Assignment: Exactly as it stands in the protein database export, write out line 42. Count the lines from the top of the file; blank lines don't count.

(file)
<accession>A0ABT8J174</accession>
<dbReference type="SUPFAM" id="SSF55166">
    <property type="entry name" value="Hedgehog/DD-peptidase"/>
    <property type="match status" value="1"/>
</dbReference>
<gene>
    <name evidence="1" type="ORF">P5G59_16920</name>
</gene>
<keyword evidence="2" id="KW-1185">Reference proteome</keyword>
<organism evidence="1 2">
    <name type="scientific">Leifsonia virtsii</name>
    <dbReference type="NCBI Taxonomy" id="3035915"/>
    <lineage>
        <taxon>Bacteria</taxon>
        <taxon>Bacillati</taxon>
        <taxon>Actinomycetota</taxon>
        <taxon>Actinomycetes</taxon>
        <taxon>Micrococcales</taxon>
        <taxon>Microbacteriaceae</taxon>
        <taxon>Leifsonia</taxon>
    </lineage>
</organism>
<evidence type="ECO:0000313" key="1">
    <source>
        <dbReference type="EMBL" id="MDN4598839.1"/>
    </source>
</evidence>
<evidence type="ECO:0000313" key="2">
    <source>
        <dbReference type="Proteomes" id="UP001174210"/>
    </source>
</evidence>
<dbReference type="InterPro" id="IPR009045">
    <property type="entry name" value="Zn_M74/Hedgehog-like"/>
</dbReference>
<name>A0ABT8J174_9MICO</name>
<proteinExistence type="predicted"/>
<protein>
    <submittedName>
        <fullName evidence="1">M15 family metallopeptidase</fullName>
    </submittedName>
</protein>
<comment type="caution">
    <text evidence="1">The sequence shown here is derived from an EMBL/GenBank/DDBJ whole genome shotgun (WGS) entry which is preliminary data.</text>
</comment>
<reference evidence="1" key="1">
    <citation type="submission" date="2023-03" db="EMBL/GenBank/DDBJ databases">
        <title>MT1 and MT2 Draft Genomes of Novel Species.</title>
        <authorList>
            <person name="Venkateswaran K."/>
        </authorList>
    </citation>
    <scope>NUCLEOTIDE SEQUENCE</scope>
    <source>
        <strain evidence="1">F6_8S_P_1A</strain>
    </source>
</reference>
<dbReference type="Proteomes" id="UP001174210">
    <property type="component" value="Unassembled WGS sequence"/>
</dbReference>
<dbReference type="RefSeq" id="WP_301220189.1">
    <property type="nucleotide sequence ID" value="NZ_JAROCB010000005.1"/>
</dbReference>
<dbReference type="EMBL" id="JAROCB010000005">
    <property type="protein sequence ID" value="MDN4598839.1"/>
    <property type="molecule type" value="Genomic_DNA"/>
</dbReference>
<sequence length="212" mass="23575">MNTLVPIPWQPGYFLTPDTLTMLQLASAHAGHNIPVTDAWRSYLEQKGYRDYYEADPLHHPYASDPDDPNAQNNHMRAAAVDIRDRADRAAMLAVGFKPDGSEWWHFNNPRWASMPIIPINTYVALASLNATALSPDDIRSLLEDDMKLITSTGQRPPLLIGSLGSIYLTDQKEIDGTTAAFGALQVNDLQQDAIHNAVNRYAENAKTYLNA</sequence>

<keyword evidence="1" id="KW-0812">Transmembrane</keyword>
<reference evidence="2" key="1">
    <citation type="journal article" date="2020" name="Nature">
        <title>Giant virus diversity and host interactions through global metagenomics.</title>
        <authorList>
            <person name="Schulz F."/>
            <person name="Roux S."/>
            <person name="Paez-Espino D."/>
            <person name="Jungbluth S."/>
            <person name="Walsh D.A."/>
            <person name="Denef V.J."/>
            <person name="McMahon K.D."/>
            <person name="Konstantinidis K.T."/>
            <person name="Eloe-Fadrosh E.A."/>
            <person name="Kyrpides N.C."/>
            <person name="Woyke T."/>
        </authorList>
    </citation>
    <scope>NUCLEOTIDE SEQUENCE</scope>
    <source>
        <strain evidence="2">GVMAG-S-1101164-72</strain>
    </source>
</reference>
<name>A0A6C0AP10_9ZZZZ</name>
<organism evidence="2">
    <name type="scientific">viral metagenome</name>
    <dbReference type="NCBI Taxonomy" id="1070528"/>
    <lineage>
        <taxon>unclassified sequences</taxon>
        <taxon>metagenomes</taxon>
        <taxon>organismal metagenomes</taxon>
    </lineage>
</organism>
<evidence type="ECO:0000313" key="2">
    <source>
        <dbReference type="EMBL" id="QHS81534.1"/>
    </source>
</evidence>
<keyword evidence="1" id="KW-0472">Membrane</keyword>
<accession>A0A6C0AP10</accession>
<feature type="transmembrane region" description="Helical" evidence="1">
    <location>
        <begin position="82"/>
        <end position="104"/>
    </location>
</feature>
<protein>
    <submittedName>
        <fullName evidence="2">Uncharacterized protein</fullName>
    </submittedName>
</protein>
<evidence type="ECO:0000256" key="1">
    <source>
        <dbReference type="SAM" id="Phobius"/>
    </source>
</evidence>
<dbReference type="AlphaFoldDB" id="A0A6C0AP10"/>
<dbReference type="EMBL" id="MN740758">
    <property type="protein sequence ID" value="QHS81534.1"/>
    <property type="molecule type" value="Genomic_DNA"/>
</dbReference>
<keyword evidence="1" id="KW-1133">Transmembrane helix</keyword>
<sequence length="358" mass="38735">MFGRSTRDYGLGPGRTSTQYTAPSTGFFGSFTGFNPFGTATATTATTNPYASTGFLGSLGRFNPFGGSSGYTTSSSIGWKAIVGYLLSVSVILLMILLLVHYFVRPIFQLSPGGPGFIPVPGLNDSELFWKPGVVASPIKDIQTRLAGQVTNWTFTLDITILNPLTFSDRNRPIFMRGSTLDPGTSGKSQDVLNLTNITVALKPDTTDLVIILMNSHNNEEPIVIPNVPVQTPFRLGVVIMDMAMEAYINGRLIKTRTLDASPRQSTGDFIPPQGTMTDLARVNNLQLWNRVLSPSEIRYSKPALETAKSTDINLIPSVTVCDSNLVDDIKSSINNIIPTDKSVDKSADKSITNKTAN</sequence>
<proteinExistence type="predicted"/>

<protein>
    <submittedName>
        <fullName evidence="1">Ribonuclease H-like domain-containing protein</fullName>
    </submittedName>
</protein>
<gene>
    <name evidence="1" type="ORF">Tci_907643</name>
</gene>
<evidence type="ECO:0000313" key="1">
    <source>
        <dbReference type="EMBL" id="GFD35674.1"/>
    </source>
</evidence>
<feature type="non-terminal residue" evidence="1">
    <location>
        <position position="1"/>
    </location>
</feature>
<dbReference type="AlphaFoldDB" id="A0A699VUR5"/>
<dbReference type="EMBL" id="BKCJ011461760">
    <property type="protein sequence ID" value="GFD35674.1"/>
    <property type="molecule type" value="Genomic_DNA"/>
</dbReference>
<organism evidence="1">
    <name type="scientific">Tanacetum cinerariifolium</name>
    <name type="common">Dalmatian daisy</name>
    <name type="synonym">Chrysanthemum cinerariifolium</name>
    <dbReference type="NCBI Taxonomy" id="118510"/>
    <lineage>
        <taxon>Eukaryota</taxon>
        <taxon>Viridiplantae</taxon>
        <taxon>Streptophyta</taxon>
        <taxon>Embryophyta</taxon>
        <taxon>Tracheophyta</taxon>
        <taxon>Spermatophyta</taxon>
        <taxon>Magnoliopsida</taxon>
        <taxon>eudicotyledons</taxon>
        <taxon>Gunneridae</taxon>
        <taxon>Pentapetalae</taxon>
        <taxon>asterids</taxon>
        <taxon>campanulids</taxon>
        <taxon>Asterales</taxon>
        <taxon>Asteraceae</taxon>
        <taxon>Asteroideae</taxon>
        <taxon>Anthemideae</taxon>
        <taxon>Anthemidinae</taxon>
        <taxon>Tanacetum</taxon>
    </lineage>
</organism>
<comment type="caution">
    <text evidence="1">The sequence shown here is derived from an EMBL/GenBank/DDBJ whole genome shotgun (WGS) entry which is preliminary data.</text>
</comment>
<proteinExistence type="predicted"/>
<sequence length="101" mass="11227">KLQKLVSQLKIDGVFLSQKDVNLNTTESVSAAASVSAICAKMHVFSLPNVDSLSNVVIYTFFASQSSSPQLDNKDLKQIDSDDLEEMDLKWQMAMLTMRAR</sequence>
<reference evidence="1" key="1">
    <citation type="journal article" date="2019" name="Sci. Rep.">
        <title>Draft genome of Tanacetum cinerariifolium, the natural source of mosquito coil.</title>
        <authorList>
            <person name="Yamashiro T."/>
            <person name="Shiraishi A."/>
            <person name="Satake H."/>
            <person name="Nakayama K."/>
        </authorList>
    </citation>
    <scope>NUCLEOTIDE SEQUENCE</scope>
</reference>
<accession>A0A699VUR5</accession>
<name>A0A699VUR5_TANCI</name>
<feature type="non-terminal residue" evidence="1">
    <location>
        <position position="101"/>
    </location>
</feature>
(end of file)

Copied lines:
</protein>